drenched in June’s heat
behind a vendor yelling for a spicy Alo Chat . . .

And the sellers praising white cauliflower
And the rickety Chai walla

pouring in miscoloured cups of tea

like histories; slow anodynes

it works and the mind opens…
I remember the towels
hanging outside the saloons

the massage men sprawling on straw mats
As if celebrating the bodies,
I remember the houses tucked in alleys
With their iron doorknobs
And their thresholds decorated with glazed tiles
And their cold red and white floors
That remind you of an oasis.

The Lahore Fort
shaped into the rolling tears,
posied on staggering imagination
for every brick is chipped
And every balcony is lighted with lamp
Lahore pours oil
Lahore claims dark alleys
They meet one another behind curtains
And exchange money
Secretly-at night, the arms dangle.

When I was Shakespeare buff
ten years ago
My father would send letters
crisp and well crafted
unflodig a smell of betel-leaf and turmeric
And when the English doubted the alphabets
They took them to the scanner
they sensed mutiny in Urdu alphabets
espionage in metaphoric flourishes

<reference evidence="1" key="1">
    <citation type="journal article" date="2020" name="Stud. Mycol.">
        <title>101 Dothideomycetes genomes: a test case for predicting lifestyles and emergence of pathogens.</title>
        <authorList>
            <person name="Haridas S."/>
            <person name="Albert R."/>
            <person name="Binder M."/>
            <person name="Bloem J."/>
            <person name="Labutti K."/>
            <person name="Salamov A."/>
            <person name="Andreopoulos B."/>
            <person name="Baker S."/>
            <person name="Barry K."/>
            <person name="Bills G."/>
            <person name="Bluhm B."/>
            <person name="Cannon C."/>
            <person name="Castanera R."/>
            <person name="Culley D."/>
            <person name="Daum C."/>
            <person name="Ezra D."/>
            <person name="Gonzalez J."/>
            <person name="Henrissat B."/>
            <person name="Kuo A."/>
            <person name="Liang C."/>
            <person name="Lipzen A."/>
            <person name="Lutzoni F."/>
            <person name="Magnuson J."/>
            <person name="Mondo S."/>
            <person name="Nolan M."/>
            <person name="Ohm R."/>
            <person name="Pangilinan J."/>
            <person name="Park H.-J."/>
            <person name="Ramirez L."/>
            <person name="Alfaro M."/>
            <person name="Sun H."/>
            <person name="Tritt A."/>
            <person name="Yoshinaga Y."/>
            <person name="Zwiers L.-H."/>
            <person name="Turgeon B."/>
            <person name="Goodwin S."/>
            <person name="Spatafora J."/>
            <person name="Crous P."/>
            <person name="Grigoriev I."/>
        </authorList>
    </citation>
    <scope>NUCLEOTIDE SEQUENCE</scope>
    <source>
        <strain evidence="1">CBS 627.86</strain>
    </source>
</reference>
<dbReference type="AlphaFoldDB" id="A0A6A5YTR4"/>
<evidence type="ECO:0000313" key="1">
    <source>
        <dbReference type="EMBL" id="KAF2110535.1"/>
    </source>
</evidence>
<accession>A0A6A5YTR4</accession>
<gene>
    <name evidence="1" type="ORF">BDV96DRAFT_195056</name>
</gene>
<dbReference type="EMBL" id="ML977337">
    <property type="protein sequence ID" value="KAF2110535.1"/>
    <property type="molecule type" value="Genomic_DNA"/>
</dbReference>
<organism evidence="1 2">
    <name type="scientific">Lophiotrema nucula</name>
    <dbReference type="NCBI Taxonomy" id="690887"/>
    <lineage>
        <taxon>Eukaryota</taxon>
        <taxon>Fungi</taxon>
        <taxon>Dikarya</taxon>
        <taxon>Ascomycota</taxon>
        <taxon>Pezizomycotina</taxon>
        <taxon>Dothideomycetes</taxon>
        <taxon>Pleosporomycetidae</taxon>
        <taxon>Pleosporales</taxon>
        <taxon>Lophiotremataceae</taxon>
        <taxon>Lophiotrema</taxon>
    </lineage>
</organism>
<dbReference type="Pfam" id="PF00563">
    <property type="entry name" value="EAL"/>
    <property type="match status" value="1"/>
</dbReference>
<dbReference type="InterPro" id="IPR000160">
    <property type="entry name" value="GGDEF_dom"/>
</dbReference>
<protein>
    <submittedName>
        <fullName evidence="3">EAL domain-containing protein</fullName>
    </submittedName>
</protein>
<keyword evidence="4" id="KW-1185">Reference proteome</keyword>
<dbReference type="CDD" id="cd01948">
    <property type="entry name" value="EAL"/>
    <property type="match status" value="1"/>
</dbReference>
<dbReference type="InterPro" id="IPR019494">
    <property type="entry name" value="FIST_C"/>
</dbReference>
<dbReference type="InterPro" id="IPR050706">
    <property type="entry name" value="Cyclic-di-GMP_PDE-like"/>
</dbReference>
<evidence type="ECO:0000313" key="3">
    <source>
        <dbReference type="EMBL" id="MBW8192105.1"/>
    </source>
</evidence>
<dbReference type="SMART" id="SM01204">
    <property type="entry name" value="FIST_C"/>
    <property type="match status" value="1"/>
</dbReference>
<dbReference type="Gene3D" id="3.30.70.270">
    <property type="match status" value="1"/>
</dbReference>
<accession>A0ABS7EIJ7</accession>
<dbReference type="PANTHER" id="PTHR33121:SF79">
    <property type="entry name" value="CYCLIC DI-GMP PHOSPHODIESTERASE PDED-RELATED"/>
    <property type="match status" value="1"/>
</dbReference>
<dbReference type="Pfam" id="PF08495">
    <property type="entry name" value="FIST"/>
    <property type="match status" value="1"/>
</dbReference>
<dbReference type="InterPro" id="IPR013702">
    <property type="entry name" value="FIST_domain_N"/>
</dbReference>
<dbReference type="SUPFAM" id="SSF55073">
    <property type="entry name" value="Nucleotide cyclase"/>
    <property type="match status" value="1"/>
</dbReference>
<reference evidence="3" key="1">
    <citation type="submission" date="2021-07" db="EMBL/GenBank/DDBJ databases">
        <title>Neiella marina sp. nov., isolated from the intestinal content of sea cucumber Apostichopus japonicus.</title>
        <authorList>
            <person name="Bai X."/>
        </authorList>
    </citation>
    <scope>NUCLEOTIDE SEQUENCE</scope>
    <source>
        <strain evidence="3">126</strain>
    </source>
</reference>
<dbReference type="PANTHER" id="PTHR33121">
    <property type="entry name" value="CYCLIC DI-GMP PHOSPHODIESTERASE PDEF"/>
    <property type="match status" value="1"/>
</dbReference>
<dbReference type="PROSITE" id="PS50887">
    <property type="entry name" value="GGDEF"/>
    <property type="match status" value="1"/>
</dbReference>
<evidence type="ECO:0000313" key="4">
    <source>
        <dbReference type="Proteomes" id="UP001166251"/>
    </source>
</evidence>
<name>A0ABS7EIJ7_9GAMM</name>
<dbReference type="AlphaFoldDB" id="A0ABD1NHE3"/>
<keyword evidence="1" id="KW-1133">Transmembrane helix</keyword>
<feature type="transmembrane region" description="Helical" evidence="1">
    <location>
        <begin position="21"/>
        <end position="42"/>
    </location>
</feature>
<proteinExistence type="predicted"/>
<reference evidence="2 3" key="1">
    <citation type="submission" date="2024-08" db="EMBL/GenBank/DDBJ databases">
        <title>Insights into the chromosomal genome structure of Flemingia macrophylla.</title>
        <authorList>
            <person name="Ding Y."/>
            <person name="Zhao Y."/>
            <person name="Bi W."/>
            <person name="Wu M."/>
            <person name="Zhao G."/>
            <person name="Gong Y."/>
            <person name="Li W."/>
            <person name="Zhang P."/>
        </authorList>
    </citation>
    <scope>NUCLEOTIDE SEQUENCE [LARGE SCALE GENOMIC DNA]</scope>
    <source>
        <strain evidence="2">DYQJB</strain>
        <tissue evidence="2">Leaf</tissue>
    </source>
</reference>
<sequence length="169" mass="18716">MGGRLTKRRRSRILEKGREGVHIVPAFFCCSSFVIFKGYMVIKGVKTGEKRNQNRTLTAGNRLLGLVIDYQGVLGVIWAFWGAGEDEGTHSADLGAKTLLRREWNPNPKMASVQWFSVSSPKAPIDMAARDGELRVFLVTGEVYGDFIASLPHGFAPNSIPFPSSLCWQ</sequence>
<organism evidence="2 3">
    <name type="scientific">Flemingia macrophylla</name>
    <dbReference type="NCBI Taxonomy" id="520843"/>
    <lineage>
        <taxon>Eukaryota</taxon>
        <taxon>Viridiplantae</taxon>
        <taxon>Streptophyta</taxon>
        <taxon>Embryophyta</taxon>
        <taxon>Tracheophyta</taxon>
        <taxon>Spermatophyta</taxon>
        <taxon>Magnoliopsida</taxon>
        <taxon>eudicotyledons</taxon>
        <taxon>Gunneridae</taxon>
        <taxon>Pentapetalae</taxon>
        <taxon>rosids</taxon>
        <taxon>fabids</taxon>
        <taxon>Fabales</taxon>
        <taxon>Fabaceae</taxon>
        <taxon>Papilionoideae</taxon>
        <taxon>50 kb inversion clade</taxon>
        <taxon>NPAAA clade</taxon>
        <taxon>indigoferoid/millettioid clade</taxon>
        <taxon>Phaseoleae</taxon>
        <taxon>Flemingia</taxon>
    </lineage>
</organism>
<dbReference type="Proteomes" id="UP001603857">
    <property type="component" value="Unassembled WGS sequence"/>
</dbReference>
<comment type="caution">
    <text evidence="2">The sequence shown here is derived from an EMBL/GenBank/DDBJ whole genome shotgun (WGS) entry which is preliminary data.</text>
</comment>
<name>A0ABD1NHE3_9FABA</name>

And when they found nothing
They made stories worst than mine
What is the aroma that you put in Paulo
Is it a coded smell?
a plot like mangoes chutney
much is lost in the cheap translation
I said to them: It’s difficult for me to interpret
For betel-leaf is a tongue
It is our way of making love
Our dancing lilts
And if your great poet

Wordsworth had known of beatle-leaf
must have left Windermere and Cocker mouth
a brief a revolt against cartography and poetry…
My father loves Persian, he quotes Hafiz
And whenever he missed me
He would send me a letter,

a poultice of green pan
Because for him, it is the seal
upon the envelope: my address
And when the English didn’t understand

they shifted into another paradigm.

The betel leaf was sent for a forensic

the dossier is now closed.

I put on the warm chaddar on my shoulders
Lahore descends with its smells
carrying for my children stories of mangoes,
peaches ,pomegranates and street junk food
women wearing etched bangles
and slobbering like ghazlas
I enter into them
An alcove of lust
gillyflowers ,hibiscus
clustered jasmine join their wrists
And I speak in perfume
but my passport is dank English
And the black brief case is full of explanations.

I am yours, also a box
stuffed and lipped into compromise
I am yours, Lahore
let me take an autograph from time
before I claim for more indemnity.
I am your prisoner
So be among you that punished me into life
Let me donate this
Because I haven’t given charity for years.